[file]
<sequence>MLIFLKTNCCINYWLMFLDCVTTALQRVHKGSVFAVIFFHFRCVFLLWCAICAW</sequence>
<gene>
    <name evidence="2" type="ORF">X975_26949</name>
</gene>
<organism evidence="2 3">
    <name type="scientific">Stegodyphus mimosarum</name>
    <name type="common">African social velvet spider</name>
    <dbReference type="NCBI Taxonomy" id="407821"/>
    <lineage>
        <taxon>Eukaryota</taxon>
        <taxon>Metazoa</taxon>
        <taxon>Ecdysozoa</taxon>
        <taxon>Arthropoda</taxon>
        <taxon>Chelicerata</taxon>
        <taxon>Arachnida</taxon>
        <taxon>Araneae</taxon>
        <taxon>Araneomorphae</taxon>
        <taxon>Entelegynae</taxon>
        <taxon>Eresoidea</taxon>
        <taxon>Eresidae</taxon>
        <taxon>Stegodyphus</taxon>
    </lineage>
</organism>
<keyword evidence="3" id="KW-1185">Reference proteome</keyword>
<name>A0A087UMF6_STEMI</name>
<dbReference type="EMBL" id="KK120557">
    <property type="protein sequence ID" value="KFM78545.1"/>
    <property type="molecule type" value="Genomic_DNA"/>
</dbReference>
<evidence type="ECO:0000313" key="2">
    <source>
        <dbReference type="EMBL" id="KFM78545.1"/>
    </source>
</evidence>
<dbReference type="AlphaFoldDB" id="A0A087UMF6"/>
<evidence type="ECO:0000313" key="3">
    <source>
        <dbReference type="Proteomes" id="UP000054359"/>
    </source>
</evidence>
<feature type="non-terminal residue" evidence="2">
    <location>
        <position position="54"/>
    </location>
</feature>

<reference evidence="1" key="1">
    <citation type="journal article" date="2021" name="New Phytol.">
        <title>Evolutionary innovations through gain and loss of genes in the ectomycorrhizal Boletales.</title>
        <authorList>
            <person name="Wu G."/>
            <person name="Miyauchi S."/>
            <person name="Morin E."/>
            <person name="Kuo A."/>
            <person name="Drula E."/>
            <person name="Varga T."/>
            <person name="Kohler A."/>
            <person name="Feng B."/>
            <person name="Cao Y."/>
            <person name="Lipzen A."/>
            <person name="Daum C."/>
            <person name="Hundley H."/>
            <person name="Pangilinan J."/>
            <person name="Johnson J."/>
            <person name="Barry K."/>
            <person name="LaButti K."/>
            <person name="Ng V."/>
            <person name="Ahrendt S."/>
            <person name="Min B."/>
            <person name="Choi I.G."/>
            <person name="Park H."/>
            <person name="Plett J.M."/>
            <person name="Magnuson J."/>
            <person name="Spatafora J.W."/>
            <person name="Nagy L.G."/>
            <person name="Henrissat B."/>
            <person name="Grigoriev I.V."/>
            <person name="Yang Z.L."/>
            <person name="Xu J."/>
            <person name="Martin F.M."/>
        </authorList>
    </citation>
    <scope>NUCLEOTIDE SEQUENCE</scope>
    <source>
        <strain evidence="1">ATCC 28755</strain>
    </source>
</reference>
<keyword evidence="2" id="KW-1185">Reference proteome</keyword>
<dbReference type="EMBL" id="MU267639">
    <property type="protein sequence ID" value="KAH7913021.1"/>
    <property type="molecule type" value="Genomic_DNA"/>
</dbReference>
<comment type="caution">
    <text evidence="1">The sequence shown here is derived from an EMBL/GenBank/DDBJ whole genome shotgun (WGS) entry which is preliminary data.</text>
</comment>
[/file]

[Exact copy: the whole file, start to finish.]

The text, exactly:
<sequence>MLIFLKTNCCINYWLMFLDCVTTALQRVHKGSVFAVIFFHFRCVFLLWCAICAW</sequence>
<gene>
    <name evidence="2" type="ORF">X975_26949</name>
</gene>
<organism evidence="2 3">
    <name type="scientific">Stegodyphus mimosarum</name>
    <name type="common">African social velvet spider</name>
    <dbReference type="NCBI Taxonomy" id="407821"/>
    <lineage>
        <taxon>Eukaryota</taxon>
        <taxon>Metazoa</taxon>
        <taxon>Ecdysozoa</taxon>
        <taxon>Arthropoda</taxon>
        <taxon>Chelicerata</taxon>
        <taxon>Arachnida</taxon>
        <taxon>Araneae</taxon>
        <taxon>Araneomorphae</taxon>
        <taxon>Entelegynae</taxon>
        <taxon>Eresoidea</taxon>
        <taxon>Eresidae</taxon>
        <taxon>Stegodyphus</taxon>
    </lineage>
</organism>
<keyword evidence="3" id="KW-1185">Reference proteome</keyword>
<name>A0A087UMF6_STEMI</name>
<dbReference type="EMBL" id="KK120557">
    <property type="protein sequence ID" value="KFM78545.1"/>
    <property type="molecule type" value="Genomic_DNA"/>
</dbReference>
<evidence type="ECO:0000313" key="2">
    <source>
        <dbReference type="EMBL" id="KFM78545.1"/>
    </source>
</evidence>
<dbReference type="AlphaFoldDB" id="A0A087UMF6"/>
<evidence type="ECO:0000313" key="3">
    <source>
        <dbReference type="Proteomes" id="UP000054359"/>
    </source>
</evidence>
<feature type="non-terminal residue" evidence="2">
    <location>
        <position position="54"/>
    </location>
</feature>

<reference evidence="1" key="1">
    <citation type="journal article" date="2021" name="New Phytol.">
        <title>Evolutionary innovations through gain and loss of genes in the ectomycorrhizal Boletales.</title>
        <authorList>
            <person name="Wu G."/>
            <person name="Miyauchi S."/>
            <person name="Morin E."/>
            <person name="Kuo A."/>
            <person name="Drula E."/>
            <person name="Varga T."/>
            <person name="Kohler A."/>
            <person name="Feng B."/>
            <person name="Cao Y."/>
            <person name="Lipzen A."/>
            <person name="Daum C."/>
            <person name="Hundley H."/>
            <person name="Pangilinan J."/>
            <person name="Johnson J."/>
            <person name="Barry K."/>
            <person name="LaButti K."/>
            <person name="Ng V."/>
            <person name="Ahrendt S."/>
            <person name="Min B."/>
            <person name="Choi I.G."/>
            <person name="Park H."/>
            <person name="Plett J.M."/>
            <person name="Magnuson J."/>
            <person name="Spatafora J.W."/>
            <person name="Nagy L.G."/>
            <person name="Henrissat B."/>
            <person name="Grigoriev I.V."/>
            <person name="Yang Z.L."/>
            <person name="Xu J."/>
            <person name="Martin F.M."/>
        </authorList>
    </citation>
    <scope>NUCLEOTIDE SEQUENCE</scope>
    <source>
        <strain evidence="1">ATCC 28755</strain>
    </source>
</reference>
<keyword evidence="2" id="KW-1185">Reference proteome</keyword>
<dbReference type="EMBL" id="MU267639">
    <property type="protein sequence ID" value="KAH7913021.1"/>
    <property type="molecule type" value="Genomic_DNA"/>
</dbReference>
<comment type="caution">
    <text evidence="1">The sequence shown here is derived from an EMBL/GenBank/DDBJ whole genome shotgun (WGS) entry which is preliminary data.</text>
</comment>